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Tag Archives: Criticism

How to Hold Multiple Truths to be Self-Evident: Late Thoughts After the Women's March

On January 22, I drove back from Washington, D.C. The day before, I’d been one of the 500,000 that filled out Independence Avenue, one of the specks in those awe-inspiring aerial shots that plastered the news. I’d been cold and hungry and dehydrated and I had not felt any of that discomfort until I sat down for dinner later that night and nearly wept at the sensation of sinking into a seat.

The Hidden Objective Narrator in Andrea Barrett’s “The Littoral Zone”

The uninflected prose of an objective narrator has seemingly declined in contemporary literature in favor of the “voicier” POVs such as first person, second person, or third person close. We are told that reflecting characters’ personalities in the language—such as by collapsing the distance between the way they speak and the way the story is narrated—is a good thing.

Gustave Doré & Skewed Perspective

* Jeremy Allan Hawkins *

During his lifetime, a gallery was dedicated to Gustave Doré’s work in London, he was photographed by the one and only Nadar, and when he died at the age of 51, he was interred in Paris’s famous Cimetière du Père Lachaise. To posterity, one expert claims he left over one hundred thousand individual works, while even a conservative estimate puts it at over eleven thousand. That body of work has, in turn, been responsible for influencing countless illustrators—perhaps even inspiring our earliest comic books—and establishing visual tropes that still appear today in print and cinematic forms. There is no question that Doré sought to establish his legacy with a singular determination, and he succeeded in many ways, yet his greatest work may also be his most significant failure.

Gustave Doré & Skewed Perspective

* Jeremy Allan Hawkins *

During his lifetime, a gallery was dedicated to Gustave Doré’s work in London, he was photographed by the one and only Nadar, and when he died at the age of 51, he was interred in Paris’s famous Cimetière du Père Lachaise. To posterity, one expert claims he left over one hundred thousand individual works, while even a conservative estimate puts it at over eleven thousand. That body of work has, in turn, been responsible for influencing countless illustrators—perhaps even inspiring our earliest comic books—and establishing visual tropes that still appear today in print and cinematic forms. There is no question that Doré sought to establish his legacy with a singular determination, and he succeeded in many ways, yet his greatest work may also be his most significant failure.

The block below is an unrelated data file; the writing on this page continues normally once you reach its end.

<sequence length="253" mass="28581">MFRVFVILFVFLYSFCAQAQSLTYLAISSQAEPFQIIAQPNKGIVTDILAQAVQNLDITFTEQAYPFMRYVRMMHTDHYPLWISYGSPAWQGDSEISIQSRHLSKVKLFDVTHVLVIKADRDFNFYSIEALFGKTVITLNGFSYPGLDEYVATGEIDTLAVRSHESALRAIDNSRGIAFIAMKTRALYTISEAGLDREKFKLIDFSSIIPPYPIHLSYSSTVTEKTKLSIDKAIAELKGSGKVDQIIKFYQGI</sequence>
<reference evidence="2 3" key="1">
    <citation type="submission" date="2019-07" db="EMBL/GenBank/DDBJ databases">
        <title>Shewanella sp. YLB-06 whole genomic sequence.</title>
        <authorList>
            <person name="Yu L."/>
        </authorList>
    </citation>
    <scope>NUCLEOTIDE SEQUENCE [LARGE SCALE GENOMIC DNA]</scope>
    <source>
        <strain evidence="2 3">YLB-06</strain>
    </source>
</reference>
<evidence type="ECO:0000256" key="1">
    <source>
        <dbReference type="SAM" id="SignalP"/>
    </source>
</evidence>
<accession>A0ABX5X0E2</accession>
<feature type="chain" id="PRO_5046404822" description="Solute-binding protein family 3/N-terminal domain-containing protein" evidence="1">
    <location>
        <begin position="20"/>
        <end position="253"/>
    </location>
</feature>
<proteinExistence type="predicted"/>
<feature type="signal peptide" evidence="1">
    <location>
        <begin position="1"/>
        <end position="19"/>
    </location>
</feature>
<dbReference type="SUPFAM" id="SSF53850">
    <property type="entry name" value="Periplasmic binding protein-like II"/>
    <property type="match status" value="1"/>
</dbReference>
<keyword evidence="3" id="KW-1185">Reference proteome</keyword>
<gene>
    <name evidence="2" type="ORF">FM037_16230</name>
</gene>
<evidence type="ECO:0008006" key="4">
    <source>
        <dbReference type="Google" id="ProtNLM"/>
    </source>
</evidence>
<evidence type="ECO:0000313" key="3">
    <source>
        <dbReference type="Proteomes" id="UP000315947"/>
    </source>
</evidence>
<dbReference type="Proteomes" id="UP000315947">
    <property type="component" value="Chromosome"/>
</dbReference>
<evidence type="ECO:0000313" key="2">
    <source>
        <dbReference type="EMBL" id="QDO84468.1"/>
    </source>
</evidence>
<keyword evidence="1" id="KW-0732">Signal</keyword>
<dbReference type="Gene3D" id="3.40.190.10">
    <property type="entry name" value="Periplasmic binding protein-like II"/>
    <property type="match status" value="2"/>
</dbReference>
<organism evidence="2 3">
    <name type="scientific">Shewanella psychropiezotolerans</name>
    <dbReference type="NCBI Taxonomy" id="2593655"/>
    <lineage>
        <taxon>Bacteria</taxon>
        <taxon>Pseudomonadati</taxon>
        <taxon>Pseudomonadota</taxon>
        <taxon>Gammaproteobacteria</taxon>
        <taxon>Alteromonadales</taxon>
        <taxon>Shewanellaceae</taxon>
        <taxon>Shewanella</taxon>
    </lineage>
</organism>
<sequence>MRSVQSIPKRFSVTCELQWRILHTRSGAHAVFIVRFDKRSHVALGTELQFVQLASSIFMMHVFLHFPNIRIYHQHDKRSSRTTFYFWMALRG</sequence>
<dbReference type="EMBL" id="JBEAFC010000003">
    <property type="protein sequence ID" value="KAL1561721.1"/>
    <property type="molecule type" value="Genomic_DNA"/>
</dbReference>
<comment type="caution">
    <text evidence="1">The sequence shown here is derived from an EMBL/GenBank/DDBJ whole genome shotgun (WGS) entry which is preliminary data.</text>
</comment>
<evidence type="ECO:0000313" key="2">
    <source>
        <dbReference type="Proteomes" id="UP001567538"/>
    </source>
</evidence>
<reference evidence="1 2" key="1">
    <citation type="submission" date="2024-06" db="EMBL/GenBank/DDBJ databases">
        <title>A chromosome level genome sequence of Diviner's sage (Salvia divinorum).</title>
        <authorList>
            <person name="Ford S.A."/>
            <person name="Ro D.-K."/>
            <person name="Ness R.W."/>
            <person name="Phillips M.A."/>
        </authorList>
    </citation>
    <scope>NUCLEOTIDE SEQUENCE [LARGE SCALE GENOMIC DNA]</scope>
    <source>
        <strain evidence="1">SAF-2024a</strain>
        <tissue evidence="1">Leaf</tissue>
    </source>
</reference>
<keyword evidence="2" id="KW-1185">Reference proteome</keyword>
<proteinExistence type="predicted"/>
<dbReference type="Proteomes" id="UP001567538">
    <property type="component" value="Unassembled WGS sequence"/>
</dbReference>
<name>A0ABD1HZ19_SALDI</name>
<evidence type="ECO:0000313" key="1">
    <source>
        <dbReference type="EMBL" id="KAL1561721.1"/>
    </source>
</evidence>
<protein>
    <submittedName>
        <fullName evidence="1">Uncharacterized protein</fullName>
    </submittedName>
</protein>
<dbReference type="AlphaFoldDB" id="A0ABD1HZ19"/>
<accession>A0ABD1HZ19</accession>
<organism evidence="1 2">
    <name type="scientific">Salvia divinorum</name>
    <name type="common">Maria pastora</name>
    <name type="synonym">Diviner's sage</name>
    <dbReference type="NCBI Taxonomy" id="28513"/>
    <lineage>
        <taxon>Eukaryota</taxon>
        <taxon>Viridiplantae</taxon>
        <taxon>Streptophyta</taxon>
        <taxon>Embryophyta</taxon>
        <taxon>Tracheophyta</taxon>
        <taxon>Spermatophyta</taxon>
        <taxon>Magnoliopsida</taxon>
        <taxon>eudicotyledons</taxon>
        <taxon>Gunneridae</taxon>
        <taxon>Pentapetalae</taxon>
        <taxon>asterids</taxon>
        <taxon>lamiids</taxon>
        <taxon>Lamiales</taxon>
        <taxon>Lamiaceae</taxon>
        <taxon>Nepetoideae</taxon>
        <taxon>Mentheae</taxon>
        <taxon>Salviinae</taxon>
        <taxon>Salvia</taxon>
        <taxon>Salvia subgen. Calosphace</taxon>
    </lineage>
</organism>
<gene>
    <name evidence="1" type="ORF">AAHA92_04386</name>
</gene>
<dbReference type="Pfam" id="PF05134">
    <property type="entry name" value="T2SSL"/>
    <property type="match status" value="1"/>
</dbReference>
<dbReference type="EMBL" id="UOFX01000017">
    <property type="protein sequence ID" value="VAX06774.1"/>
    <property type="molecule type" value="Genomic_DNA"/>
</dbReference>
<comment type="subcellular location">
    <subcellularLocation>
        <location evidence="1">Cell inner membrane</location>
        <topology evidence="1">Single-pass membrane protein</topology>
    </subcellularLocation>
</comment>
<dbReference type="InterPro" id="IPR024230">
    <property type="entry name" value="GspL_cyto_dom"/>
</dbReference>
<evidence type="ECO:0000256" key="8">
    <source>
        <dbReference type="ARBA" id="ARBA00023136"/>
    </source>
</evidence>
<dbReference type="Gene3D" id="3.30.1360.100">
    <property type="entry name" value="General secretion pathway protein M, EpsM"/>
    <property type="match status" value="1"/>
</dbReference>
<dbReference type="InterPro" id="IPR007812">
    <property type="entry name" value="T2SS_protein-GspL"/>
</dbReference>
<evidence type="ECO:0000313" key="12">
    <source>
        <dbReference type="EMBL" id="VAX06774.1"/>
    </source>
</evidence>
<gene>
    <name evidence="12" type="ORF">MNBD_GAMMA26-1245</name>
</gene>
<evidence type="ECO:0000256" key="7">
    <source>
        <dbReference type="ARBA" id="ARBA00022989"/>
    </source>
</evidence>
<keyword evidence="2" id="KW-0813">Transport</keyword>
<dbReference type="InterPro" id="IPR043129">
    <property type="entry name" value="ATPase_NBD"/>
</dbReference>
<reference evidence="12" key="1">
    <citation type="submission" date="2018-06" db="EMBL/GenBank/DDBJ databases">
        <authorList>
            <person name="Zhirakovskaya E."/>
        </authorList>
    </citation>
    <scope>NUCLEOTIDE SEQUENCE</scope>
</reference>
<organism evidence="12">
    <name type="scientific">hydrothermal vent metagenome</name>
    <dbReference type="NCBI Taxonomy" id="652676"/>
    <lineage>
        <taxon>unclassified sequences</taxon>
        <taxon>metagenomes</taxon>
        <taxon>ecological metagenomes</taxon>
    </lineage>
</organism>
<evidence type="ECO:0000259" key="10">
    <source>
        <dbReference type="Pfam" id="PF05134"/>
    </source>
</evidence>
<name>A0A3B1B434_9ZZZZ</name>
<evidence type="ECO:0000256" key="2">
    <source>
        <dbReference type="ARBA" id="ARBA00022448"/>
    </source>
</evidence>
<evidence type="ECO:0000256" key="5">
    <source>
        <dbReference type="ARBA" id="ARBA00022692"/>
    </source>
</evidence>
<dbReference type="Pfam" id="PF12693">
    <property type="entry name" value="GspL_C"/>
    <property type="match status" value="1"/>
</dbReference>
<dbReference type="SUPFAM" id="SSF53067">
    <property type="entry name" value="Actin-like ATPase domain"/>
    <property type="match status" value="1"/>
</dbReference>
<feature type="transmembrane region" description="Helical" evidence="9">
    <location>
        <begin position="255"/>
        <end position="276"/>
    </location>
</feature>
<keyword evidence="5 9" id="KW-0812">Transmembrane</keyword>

Black Square

* Nicholas Johnson * That I cannot remember the first time I saw Gillian Carnegie’s Black Square is a testament to its creeping, subtle complexity. It is a simple painting to describe: a monochrome black square of canvas just under two meters. Hidden in the black is a landscape delineated only by variations in brushwork, which means it is an extremely difficult painting to photograph. The first time I saw Black Square was in a photograph, a jpeg on the internet, and it wasn’t until this past summer that I was able to see it on a wall, in the flesh, at the Tate in London during their ‘Looking at the View’ exhibition (2013).